Wednesday, April 13, 2011
So, I try to keep things fairly light and interesting around these parts, but sometimes that's not always possible. Take, for example, my recent medical situation.
I'm a relatively young guy, just barely 35, and although I don't hit the gym like I should, I’d say I'm in pretty good health. No major medical issues, no chronic conditions, my blood pressure is always good, and so on. Then something like pneumonia happens -- randomly -- and your whole world is turned upside down.
Although I haven't lived through a war or been a refugee from anywhere, I’ve probably been more places and seen more things than the average person has. Because of these experiences, I'd say that I have a pretty good grasp on the priorities in life -- what's truly important and what's not. I didn't really think I needed a reminder, but life decided to send one my way regardless.
The pneumonia I caught didn't start out too bad and I ended up getting some meds sooner rather than later, but for some reason, things stubbornly decided to get worse. I went back to the doctor for a checkup and I've got to say it's pretty sobering when a doc takes a look at you and says that you need to get to a hospital NOW.
As I was lying on a stretcher in the hospital, I was starting to worry if this was going to be more serious than taking a few pills and taking a few days off of work. I tried not to dwell on it much, but it was impossible not to wonder if this might be IT. What if I needed some kind of procedure I couldn't afford? What if I needed some kind of emergency life-or-death surgery?
More than that, though, what I really thought about was my wife and kids. Who would take care of them? Who would provide for them? My wife is my best friend, but would she do if I wasn't around? What kind of life would my boys have if they could barely remember their father?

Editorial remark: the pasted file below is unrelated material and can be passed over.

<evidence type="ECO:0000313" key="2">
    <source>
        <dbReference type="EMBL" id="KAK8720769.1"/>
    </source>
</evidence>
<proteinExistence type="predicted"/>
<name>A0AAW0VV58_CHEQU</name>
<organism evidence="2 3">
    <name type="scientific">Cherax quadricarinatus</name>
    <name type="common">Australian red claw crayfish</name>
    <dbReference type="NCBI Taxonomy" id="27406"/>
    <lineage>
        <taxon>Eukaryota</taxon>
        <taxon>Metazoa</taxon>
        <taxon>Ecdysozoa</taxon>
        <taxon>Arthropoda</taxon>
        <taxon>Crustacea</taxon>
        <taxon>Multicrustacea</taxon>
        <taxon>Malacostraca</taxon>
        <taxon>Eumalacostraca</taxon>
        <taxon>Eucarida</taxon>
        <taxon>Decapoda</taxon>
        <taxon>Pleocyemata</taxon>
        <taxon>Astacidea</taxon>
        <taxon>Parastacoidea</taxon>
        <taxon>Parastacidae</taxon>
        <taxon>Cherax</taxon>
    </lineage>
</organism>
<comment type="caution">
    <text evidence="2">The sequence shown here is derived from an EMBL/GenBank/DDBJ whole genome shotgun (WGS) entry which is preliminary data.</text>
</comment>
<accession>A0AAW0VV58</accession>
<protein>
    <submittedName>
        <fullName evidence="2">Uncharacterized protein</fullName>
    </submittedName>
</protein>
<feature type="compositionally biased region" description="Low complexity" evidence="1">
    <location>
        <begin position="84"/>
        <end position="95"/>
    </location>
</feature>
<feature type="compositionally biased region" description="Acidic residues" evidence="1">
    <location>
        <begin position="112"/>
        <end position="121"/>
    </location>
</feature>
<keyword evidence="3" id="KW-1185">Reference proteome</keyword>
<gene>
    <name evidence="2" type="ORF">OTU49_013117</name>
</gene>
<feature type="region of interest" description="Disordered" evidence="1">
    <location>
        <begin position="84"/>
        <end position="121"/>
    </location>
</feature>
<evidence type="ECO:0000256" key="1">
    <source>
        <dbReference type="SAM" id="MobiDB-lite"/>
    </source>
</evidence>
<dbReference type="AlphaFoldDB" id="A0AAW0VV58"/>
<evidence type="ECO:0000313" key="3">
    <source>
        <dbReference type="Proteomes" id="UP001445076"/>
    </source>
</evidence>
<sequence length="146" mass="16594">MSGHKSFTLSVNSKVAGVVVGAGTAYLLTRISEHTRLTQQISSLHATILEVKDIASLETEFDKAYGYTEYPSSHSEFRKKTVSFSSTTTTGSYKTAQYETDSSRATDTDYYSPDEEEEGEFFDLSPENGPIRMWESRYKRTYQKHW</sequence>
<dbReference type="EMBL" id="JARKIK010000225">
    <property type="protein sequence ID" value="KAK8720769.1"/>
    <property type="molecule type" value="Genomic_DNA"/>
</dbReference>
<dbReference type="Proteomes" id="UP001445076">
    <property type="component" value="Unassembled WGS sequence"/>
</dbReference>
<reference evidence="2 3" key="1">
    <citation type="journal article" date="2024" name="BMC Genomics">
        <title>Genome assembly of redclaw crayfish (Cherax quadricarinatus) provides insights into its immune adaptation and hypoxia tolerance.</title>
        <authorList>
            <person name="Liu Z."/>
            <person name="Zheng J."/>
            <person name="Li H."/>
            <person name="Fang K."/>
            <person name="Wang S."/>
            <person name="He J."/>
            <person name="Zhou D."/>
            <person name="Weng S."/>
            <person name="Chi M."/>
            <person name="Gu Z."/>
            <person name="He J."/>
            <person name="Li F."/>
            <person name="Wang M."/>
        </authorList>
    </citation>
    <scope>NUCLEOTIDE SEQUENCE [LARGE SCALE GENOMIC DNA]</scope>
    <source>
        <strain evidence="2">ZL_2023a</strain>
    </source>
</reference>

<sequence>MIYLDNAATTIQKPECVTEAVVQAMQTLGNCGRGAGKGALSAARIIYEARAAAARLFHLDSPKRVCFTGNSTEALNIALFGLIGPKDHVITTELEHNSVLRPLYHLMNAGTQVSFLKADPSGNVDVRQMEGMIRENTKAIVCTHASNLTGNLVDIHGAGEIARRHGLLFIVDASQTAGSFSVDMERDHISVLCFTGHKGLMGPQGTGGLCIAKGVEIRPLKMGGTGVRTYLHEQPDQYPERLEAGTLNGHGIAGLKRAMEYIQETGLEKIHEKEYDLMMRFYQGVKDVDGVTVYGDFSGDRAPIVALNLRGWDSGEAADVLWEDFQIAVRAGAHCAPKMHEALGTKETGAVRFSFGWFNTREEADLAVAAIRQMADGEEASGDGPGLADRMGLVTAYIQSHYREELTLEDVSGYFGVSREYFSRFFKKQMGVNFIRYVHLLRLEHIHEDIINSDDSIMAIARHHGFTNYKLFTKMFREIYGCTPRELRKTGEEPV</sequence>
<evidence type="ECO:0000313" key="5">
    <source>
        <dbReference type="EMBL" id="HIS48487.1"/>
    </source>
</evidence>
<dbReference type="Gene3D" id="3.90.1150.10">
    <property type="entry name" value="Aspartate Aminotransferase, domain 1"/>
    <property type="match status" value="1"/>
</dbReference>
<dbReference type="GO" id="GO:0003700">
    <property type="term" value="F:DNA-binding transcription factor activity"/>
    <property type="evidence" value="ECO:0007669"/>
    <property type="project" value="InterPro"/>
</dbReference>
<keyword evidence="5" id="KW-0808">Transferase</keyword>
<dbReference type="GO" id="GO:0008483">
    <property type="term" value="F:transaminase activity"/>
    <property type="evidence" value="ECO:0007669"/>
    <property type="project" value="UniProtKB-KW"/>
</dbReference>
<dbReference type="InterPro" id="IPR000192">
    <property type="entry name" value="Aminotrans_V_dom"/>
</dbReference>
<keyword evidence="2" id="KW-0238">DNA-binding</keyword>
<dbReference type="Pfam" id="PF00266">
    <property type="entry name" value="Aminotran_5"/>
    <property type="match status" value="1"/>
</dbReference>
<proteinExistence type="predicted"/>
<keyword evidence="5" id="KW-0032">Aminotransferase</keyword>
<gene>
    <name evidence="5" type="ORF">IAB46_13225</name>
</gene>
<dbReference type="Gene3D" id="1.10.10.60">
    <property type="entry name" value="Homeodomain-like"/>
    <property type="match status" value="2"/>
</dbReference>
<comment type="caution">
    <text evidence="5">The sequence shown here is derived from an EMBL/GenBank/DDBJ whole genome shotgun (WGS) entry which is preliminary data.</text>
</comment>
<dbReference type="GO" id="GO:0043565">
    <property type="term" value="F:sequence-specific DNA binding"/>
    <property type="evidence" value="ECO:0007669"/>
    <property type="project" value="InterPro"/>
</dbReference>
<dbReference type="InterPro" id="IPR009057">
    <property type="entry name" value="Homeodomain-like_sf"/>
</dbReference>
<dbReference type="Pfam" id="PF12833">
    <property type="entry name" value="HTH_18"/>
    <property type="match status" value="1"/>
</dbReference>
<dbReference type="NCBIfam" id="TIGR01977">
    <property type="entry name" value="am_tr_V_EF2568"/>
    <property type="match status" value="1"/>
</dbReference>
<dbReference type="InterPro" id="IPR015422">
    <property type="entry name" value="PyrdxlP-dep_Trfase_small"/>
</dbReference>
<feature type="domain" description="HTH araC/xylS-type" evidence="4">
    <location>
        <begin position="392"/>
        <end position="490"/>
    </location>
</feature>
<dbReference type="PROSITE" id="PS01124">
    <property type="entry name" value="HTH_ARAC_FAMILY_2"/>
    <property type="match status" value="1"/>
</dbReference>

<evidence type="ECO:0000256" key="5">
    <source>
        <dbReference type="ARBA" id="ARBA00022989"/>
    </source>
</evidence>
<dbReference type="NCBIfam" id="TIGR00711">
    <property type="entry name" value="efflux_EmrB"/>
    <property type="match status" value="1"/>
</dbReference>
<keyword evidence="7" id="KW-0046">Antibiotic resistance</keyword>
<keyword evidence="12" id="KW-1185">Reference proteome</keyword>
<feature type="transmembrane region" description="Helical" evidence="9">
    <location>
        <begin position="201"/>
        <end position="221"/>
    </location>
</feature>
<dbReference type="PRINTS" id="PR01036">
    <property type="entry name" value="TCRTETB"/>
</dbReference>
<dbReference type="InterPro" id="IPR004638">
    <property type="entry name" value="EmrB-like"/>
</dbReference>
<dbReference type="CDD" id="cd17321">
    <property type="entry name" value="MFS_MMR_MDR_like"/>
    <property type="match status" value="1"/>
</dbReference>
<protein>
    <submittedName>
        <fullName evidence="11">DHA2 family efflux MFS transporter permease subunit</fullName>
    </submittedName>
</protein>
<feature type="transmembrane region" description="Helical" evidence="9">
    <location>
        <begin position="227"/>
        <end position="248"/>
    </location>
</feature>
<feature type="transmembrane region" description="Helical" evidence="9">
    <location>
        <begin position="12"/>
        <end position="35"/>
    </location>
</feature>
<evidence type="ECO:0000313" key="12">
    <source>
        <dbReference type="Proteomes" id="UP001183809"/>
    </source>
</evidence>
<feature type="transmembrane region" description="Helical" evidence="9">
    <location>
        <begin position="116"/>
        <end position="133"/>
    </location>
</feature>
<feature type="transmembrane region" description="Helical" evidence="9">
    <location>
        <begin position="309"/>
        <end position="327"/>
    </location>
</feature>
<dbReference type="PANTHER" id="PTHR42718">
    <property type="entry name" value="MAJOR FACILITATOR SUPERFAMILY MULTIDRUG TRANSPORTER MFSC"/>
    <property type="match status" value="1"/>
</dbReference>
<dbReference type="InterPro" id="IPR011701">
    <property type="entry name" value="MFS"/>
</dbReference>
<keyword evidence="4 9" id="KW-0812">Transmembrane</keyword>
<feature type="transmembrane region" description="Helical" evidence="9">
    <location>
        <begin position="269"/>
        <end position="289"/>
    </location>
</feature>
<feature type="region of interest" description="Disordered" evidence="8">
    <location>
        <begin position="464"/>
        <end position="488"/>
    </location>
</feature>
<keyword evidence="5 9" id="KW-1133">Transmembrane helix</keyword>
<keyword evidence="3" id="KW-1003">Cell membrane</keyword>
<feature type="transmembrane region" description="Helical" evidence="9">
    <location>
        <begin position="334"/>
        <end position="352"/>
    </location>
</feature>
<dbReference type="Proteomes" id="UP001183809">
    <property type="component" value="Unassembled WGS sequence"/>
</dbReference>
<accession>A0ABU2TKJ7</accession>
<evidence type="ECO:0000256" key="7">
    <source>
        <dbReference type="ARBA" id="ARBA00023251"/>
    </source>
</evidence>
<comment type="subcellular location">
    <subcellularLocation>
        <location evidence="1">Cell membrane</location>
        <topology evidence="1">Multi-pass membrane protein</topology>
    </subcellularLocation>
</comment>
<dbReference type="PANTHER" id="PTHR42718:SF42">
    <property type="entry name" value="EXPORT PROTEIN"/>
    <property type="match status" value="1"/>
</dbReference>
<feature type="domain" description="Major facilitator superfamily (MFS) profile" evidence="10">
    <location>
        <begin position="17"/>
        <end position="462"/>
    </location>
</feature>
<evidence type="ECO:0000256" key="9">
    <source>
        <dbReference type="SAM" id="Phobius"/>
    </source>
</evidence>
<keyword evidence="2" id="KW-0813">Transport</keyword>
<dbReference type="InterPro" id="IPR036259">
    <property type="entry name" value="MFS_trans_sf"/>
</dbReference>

It's pretty grim stuff.
After a battery of tests, a cocktail of drugs and too much time spent doing nothing but lying around and waiting, it turned out that the complication was a minor one that was mostly rectified with one more injection of a particular kind. Just one correct dose of Chemical X and I was back on my feet, more or less.
I'm extremely thankful that it wasn't more serious, and I’m extremely thankful for the many miracles of modern science. More than anything, I'm thankful that (unlike so many others) I was able to rejoin my normal life. I think a lot of us go through our daily status quo occupied with so many different things, but we don't realize how little it takes to strip all that away. One stray cluster of airborne germs; one inattentive driver speeding through an intersection -- I don't think we realize how fragile we are, and how tender life is.
I'm not trying to preach here, but maybe just take a few minutes and think about what a tenuous grip we have on what we like to think of as our normal lives. Maybe take just one minute more and be grateful for what you’ve got, even if it’s not much.
Me? I may not be rich or have everything I’ve ever dreamed of, but I know how good I’ve got it, and I’m damned glad to have it.
Normal blogging will resume next post.